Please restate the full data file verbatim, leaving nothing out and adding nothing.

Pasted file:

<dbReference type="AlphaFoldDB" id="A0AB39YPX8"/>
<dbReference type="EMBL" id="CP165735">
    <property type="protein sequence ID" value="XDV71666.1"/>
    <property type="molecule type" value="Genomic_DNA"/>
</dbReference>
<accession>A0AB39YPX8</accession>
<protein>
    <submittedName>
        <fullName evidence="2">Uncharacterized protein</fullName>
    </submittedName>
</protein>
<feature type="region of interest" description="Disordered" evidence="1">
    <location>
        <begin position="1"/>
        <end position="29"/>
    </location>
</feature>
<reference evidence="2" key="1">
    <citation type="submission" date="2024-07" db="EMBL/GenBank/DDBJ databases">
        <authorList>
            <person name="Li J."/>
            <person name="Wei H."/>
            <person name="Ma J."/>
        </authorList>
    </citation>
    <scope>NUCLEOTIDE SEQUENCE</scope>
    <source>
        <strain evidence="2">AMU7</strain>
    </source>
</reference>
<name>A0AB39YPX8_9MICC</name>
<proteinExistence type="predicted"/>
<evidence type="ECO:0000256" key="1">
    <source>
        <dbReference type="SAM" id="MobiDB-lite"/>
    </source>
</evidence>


<dbReference type="AlphaFoldDB" id="A0AB39YPX8"/>
<dbReference type="EMBL" id="CP165735">
    <property type="protein sequence ID" value="XDV71666.1"/>
    <property type="molecule type" value="Genomic_DNA"/>
</dbReference>
<accession>A0AB39YPX8</accession>
<protein>
    <submittedName>
        <fullName evidence="2">Uncharacterized protein</fullName>
    </submittedName>
</protein>
<feature type="region of interest" description="Disordered" evidence="1">
    <location>
        <begin position="1"/>
        <end position="29"/>
    </location>
</feature>
<reference evidence="2" key="1">
    <citation type="submission" date="2024-07" db="EMBL/GenBank/DDBJ databases">
        <authorList>
            <person name="Li J."/>
            <person name="Wei H."/>
            <person name="Ma J."/>
        </authorList>
    </citation>
    <scope>NUCLEOTIDE SEQUENCE</scope>
    <source>
        <strain evidence="2">AMU7</strain>
    </source>
</reference>
<name>A0AB39YPX8_9MICC</name>
<proteinExistence type="predicted"/>
<evidence type="ECO:0000256" key="1">
    <source>
        <dbReference type="SAM" id="MobiDB-lite"/>
    </source>
</evidence>